The national Olympic body stared at the possibility of international isolation, while the cricket administrators grappled and remained non-committal on whether to play a match which is over three months away.
The fallout of the Pulwama terror attack, which killed over 40 CRPF personnel, on the sporting ties between India and Pakistan was felt the strongest on Friday.
After shooters from across the border were denied visas for the World Cup in Delhi, the International Olympic Committee (IOC) suspended all discussions with the IOA and government regarding the potential applications for hosting future sports and Olympic-related events in India.
The IOC, after an executive board meeting on Thursday evening in Lausanne, also revoked the Olympic qualification status of the 25m rapid fire pistol event in which the Pakistani shooters were expected to participate.
Besides, it urged other international federations to not award hosting rights of any events to India, a country that aspires to conduct the 2026 Youth Olympics, the 2032 Summer Olympics and the 2030 Asian Games among others.
The IOC said its stand against the country will remain clear until "written guarantees are obtained from the Indian government to ensure the entry of all participants in such events in full compliance with the rules of the Olympic charter".
In Delhi, cricket was itself in focus amid a clamour to boycott the June 16 World Cup clash against the neighbours.
The Committee of Administrators (CoA), running the sport, said it is in talks with the government but would not take a stand just yet after a meeting to address the spiralling speculation around the match.
"The 16th of June is very far away. We will take a call on that much later and in consultation with the government," CoA chief Vinod Rai said.
But the ICC and other nations were requested to "sever ties" with countries from where "terrorism emanates".
In the mail sent to the world body, which is in PTI's possession, the BCCI said it is concerned about the security of Indian players heading into the World Cup but refrained from making any mention of the Pakistan match.
"BCCI fears for the safety and security of players and match officials participating in upcoming ICC events including the ICC Cricket World Cup 2019. Most countries from which the members of the ICC hail (including United Kingdom) have strongly condemned this terrorist attack and expressed solidarity with India," the letter stated.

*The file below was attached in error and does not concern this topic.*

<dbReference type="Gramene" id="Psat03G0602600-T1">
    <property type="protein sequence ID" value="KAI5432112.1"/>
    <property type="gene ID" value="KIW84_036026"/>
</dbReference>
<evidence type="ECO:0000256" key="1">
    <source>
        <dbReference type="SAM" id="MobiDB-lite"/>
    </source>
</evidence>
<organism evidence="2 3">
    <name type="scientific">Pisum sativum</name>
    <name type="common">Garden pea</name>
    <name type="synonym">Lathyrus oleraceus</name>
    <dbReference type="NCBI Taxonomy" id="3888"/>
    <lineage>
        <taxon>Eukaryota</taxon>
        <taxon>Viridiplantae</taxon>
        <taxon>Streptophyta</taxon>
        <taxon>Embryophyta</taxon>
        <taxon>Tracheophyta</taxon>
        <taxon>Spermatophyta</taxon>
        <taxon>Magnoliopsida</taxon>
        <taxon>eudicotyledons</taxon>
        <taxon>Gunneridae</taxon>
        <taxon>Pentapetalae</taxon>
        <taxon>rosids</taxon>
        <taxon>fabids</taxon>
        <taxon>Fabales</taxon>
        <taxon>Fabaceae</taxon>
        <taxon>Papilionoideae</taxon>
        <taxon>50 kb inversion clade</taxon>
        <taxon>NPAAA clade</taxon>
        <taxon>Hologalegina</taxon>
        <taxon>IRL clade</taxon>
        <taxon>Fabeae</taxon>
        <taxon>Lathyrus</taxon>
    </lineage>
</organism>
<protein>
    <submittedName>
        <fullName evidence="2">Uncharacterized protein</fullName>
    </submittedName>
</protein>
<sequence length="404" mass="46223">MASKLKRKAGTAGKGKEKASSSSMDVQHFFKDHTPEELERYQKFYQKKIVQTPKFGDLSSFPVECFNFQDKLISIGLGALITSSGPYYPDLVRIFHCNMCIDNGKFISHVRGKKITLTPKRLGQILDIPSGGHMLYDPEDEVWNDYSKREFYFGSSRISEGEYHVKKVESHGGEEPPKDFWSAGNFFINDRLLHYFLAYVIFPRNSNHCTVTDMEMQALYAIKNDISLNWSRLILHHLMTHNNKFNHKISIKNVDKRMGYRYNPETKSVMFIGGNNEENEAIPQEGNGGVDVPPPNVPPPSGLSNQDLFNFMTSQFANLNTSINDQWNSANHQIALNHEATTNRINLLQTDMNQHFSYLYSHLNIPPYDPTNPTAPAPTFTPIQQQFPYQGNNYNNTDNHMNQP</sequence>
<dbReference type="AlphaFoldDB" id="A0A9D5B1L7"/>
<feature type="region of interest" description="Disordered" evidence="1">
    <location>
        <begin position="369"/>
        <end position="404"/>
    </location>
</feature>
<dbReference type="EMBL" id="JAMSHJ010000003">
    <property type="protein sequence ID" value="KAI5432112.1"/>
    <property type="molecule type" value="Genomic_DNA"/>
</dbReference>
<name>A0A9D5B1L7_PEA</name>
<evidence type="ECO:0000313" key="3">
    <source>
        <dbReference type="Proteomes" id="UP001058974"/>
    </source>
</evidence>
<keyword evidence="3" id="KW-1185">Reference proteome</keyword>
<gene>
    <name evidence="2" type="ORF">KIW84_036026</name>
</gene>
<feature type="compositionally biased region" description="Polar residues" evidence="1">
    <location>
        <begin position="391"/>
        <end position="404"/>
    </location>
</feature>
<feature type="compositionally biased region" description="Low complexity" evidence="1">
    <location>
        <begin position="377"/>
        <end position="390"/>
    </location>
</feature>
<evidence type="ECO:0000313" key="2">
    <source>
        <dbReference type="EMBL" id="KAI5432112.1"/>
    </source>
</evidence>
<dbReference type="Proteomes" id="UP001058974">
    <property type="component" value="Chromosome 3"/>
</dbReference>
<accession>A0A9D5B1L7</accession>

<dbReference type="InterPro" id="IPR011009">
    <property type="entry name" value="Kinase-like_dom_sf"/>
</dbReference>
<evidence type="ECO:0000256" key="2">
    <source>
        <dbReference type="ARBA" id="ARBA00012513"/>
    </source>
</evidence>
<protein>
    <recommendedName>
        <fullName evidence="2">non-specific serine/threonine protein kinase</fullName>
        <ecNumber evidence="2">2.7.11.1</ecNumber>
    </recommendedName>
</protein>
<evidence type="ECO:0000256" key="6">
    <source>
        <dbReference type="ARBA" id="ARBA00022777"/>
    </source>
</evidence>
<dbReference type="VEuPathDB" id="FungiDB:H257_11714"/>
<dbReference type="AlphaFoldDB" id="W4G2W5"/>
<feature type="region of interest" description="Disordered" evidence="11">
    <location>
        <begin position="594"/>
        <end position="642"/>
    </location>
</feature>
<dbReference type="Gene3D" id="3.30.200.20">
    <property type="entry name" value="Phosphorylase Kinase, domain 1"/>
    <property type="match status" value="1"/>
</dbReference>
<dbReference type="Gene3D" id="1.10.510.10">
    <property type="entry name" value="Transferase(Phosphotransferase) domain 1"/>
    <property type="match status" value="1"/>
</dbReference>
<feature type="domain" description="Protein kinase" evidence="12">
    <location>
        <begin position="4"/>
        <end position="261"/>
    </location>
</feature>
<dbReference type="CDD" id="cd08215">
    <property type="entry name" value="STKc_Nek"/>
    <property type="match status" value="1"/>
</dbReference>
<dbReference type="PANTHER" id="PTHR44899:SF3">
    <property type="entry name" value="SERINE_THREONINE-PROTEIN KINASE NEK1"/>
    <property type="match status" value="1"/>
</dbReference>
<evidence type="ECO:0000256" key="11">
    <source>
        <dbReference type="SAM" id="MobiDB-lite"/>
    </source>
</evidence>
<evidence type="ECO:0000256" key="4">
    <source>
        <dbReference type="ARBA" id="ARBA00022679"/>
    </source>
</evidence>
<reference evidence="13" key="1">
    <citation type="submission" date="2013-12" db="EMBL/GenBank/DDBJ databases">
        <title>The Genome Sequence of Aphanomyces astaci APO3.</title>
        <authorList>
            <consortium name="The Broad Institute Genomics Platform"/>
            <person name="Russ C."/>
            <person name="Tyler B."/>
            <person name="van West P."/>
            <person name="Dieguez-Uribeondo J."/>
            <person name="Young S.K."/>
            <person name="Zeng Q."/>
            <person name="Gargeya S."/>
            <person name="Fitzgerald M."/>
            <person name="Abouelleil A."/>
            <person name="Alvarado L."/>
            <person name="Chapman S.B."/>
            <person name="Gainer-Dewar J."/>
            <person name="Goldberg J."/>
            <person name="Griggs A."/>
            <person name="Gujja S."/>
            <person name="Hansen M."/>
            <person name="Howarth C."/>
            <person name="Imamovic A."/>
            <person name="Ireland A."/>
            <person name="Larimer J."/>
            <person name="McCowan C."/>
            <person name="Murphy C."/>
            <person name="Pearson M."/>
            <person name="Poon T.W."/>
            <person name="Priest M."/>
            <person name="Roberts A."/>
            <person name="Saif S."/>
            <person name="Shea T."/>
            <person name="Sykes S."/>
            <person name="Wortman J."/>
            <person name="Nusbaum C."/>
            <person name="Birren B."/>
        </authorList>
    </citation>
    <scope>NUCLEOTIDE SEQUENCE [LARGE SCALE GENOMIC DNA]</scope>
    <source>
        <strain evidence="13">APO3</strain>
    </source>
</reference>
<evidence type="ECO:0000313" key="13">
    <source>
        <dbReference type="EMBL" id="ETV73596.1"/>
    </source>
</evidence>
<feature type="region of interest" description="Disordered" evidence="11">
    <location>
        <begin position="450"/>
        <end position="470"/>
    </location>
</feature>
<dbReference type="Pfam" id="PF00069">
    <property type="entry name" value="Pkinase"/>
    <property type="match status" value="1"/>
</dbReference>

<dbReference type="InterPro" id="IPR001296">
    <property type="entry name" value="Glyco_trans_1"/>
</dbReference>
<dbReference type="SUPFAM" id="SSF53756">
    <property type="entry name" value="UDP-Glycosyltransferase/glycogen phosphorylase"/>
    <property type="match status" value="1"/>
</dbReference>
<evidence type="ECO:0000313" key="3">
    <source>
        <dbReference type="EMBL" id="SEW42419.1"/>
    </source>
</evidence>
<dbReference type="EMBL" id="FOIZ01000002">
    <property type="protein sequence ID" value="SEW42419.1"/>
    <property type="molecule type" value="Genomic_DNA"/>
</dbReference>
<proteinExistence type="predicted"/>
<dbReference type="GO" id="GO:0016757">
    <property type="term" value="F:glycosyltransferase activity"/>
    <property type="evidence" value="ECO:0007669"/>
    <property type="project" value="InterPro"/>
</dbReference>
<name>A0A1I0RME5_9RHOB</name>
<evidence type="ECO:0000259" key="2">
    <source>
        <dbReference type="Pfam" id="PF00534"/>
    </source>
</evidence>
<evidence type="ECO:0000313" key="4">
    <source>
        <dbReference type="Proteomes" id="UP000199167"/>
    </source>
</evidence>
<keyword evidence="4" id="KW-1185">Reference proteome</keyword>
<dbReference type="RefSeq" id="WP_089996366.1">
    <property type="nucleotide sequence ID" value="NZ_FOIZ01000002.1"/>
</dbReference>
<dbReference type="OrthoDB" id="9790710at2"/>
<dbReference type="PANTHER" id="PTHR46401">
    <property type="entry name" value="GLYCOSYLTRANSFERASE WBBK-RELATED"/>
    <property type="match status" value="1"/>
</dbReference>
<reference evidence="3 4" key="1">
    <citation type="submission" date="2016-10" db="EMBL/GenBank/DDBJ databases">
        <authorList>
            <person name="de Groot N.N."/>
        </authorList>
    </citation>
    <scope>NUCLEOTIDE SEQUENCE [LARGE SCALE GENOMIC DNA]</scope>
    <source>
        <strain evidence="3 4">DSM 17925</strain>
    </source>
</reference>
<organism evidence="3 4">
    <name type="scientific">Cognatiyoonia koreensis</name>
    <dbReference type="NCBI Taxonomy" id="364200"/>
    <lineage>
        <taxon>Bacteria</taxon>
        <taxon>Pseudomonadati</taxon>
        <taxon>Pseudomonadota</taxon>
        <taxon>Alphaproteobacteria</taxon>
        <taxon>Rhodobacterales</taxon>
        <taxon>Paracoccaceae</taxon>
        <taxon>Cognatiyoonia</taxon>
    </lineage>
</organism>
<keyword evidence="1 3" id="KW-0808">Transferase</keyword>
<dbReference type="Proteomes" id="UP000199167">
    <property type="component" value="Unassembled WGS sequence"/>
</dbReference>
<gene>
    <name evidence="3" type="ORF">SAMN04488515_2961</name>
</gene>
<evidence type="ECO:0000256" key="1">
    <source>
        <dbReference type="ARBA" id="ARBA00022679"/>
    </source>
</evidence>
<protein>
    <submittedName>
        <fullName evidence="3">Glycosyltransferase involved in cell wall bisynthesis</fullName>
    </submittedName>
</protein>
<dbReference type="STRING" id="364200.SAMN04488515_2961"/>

"The BCCI trusts that the ICC and ECB will ensure that the most robust security is provided to players, match officials and fans of Indian cricket for the upcoming World Cup," it said.
It is understood that BCCI officials are also concerned that such a stand might cost them the hosting rights of the 2021 Champions Trophy and the 2023 World Cup.
The call to boycott the World Cup match came from some prominent names in Indian cricket such as senior off-spinner Harbhajan Singh and former captains Mohammed Azharuddin and Sourav Ganguly.
The ICC has, so far, not reacted to the situation but IOC's tough-talking has left the Indian Olympic Association (IOA) worried.
"In addition to not being able to host events in India, there may be problems for our athletes to take part in international events. We will approach the government again so that the situation does not reach that far," IOA Secretary General Rajeev Mehta said.
"It is a violation of Olympic Charter and the country's image has been lowered. If the Indian government does not give guarantees within 15 to 20 days, another letter may come from IOC," he added.
Pakistan's shooting federation had Wednesday requested the International Shooting Federation (ISSF) not to offer quota places in the events their shooters were scheduled to participate in.
Pakistan had applied for visas for two shooters -- G M Bashir and Khalil Ahmed -- in the rapid-fire category as the event in New Delhi also served as a qualifier for the 2020 Olympic games.